Abstract: conception of compulsion is conceptually unflawed-S is compelled when it is impossible for S to do otherwise' 2 0-the mechanism Wigmore used to implement this conception seems too narrow to explain even the historic function of the self-incrimination clause If this assessment is accurate, one would expect courts to reject the "reliability" test for coercion The courts began to do this in the 1930s and 1940s as they moved to embrace a normative test C WRONGFUL EXTERNAL FORCES Not long after Wigmore published his treatise, courts began to shift the focus from the suspect's will to the police conduct' 2 ' By the mid-1940's, "disciplining of state law enforcement officers became a principal purpose of the confessions rule"' 12 2 The rationale for this change was never clearly expressed One explanation is that some police conduct should be prohibited simply 119 See Schulhofer, Reconsidering Miranda, 54 U Chi L Rev 435, 443 (1987) To be fair to Wigmore, he argued that the rule prohibiting admission of involuntary confessions was independent of the fifth amendment self-incrimination bar against compelled courtroom testimony 4 J WIGMORE, A TREATISE ON EVIDENCE, at § 2266 The rule prohibiting admission of involuntary confessions, he argued, was a evidentiary rule; the fifth amendment self-incrimination bar against compelled courtroom testimony, a constitutional privilege Id Today, however, the two doctrines have merged The fifth amendment prohibits compelled self-incriminating testimony; it would necessarily also bar admission of involuntary self-incriminating statements Whatever formal distinctions might exist in raising these claims, see id, the substance of each claim is that the speaker was forced against his will to give incriminating testimony Whether one calls the testimony "compelled" or "involuntary" seems irrelevant Thus, to argue, as Wigmore does, that some involuntary confessions would not be compelled and vice-versa, id, seems quite bizarre today 120 See WIGMORE ON EVIDENCE, supra note 12, at § 824 Harry Frankfurt articulates essentially the same standard: S acts unfreely only when S's "inclination to avoid the undesirable consequence he faces is irresistible; it is impossible for him to bring himself to accept that consequence" H FRANKFURT, supra note 18, at 49 121 Miranda v Arizona, 384 US 436, 507 (1966) (Harlan, J, dissenting) (noting the Court's "initial emphasis on reliability" which was later "supplemented by concern over the legality and fairness of the police practices in an accusatorial system of law enforcement") 122 Paulsen, The Fourteenth Amendment and the Third Degree, 6 STAN L REV 411, 419 (1954) 1991]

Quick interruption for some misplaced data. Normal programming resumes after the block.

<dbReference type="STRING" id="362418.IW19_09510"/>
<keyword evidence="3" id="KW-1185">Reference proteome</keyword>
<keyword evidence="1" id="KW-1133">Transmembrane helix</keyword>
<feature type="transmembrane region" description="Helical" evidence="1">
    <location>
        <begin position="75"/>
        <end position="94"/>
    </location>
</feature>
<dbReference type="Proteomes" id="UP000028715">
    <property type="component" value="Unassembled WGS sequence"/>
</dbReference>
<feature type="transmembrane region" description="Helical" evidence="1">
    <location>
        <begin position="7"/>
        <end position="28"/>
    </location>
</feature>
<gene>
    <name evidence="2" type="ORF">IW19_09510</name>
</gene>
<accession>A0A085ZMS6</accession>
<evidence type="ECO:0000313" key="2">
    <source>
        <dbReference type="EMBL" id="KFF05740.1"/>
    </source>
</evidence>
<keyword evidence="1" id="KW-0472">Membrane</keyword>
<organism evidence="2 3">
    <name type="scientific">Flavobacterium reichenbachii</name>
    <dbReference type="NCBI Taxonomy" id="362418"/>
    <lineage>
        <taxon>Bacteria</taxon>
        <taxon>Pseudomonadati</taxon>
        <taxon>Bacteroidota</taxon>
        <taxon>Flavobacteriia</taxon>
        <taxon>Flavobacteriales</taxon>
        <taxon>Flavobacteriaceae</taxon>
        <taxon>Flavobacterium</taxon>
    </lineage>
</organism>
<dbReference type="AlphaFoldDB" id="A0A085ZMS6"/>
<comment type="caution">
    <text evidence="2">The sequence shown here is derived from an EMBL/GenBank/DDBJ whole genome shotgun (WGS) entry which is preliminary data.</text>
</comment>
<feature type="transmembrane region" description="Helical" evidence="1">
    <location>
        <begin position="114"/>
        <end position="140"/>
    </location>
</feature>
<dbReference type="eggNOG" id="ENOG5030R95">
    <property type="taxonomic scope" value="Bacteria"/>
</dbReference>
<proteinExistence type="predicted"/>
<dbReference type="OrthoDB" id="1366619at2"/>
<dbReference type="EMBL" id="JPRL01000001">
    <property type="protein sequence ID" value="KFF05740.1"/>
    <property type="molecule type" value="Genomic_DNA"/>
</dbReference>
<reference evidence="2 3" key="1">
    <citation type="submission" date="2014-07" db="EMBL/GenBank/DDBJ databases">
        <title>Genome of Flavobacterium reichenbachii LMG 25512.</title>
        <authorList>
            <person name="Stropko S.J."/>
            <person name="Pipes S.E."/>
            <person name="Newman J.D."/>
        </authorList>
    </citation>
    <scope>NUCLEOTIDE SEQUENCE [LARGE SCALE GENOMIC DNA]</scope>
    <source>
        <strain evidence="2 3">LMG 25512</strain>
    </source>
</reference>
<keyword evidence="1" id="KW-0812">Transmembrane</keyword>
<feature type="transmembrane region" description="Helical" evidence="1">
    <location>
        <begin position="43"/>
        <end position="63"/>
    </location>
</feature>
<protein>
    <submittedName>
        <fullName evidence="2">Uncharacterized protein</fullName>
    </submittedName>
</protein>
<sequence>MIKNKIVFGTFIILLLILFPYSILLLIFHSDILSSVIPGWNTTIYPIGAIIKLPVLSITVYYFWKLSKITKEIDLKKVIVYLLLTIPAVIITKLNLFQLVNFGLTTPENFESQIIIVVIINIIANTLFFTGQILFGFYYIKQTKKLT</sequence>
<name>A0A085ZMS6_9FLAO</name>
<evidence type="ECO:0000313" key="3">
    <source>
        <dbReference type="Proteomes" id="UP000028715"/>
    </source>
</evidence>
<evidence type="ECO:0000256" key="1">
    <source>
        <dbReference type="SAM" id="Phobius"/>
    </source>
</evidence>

Journal ArticleDOI
TL;DR: The Supreme Court has become so concerned with the equal treatment of searched persons that the Court has often abandoned its role in providing protection for individual privacy.
Abstract: Fourth Amendment jurisprudence is in serious disarray. In searches associated with specific criminal conduct, the per se rule of Johnson v. United StatesI has been under siege almost since its inception. In searches associated with non-specific criminal conduct airport stops,2 border searches,3 drug testing,4 and sobriety checkpoints5 the Supreme Court has been reluctant to restrict police practices.6 Yet, it has become very difficult to predict just how the dual objectives of the Fourth Amendment protection against unjustified searches and protection against arbitrary searches7 will play out in any given set of facts. There is, however, a rather surprising theme which seems to unify many of the Supreme Court decisions on the Fourth Amendment: The Supreme Court has become so concerned with the equal treatment of searched persons that the Court has often abandoned its role in providing protection for individual privacy. In many situations, the Supreme Court has become more interested in whether all searched persons are treated equally than whether the Fourth Amendment has protected persons in a substantive way. The concern for equality has allowed the Supreme Court to give great defer-




Journal ArticleDOI
TL;DR: The three groups of scholars who present their findings in this issue of the Journal have undertaken an important and herculean task and every student of crime must be deeply grateful as discussed by the authors.
Abstract: The three groups of scholars who present their findings in this issue of the Journal have undertaken an important and herculean task. For this undertaking, every student of crime must be deeply grateful. Prospective cohort studies are essential if we are to advance, in any fundamental way, our understanding of the causes of crime and provide important new leads for crime-prevention strategies. The Office of Juvenile Justice and Delinquency Prevention (OJJDP) should be congratulated for having had the foresight to finance research projects that, although important, will not bear fruit for many years. I earnestly hope that OJJDP will nourish to maturity the infant studies that it has conceived.